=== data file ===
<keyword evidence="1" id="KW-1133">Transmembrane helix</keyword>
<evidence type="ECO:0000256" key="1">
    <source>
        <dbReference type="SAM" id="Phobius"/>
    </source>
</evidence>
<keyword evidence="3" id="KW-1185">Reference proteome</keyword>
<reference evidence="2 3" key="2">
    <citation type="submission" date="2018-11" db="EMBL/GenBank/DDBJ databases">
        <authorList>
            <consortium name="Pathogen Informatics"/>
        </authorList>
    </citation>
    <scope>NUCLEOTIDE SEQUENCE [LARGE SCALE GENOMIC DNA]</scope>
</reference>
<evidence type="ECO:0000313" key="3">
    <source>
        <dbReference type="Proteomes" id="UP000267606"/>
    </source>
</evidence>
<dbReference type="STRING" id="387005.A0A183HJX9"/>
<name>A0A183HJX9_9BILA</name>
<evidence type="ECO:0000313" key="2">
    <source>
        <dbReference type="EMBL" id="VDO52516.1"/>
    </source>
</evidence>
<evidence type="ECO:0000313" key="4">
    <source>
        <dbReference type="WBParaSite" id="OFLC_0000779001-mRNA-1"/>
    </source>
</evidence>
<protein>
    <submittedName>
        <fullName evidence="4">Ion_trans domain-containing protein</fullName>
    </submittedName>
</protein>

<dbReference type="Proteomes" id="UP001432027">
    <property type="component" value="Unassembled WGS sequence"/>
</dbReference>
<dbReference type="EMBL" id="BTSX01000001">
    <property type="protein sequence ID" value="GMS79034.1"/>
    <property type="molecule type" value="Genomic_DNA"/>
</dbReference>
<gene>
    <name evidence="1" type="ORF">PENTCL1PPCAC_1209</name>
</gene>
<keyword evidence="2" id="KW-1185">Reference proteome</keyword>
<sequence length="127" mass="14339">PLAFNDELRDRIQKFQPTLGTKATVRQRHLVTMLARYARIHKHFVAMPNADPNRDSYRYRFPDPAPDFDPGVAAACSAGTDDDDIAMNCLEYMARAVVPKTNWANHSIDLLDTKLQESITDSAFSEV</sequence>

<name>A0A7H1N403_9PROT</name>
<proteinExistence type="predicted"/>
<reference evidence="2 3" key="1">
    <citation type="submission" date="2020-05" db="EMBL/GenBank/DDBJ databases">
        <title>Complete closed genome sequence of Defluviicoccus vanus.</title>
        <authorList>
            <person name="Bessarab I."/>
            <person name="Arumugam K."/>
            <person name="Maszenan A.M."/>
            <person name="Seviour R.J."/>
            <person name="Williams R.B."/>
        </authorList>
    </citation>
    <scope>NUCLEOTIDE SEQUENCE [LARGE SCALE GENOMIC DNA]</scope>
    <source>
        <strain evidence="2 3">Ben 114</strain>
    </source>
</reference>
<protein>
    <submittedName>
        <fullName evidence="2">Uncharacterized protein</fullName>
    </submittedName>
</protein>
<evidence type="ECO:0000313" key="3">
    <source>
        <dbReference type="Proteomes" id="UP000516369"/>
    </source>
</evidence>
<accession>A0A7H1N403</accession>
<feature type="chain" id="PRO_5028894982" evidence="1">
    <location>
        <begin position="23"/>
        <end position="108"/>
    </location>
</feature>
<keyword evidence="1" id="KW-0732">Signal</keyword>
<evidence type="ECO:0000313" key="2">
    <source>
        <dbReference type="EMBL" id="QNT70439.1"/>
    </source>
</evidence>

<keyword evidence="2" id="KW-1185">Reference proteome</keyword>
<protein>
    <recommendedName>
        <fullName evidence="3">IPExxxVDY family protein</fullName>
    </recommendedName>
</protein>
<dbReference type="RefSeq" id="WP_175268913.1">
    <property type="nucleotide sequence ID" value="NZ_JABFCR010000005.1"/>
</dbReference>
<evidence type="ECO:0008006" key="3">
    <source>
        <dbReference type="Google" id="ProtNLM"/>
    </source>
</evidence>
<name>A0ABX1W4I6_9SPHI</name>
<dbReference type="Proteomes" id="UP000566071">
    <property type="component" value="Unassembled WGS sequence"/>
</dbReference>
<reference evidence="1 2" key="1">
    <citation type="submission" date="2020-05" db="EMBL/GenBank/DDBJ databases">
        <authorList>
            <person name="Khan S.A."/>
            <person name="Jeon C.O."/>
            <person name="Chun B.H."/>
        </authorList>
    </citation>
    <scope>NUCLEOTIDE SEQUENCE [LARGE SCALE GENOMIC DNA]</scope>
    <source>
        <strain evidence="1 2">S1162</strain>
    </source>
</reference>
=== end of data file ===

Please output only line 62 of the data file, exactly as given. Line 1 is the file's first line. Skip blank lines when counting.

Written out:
    </citation>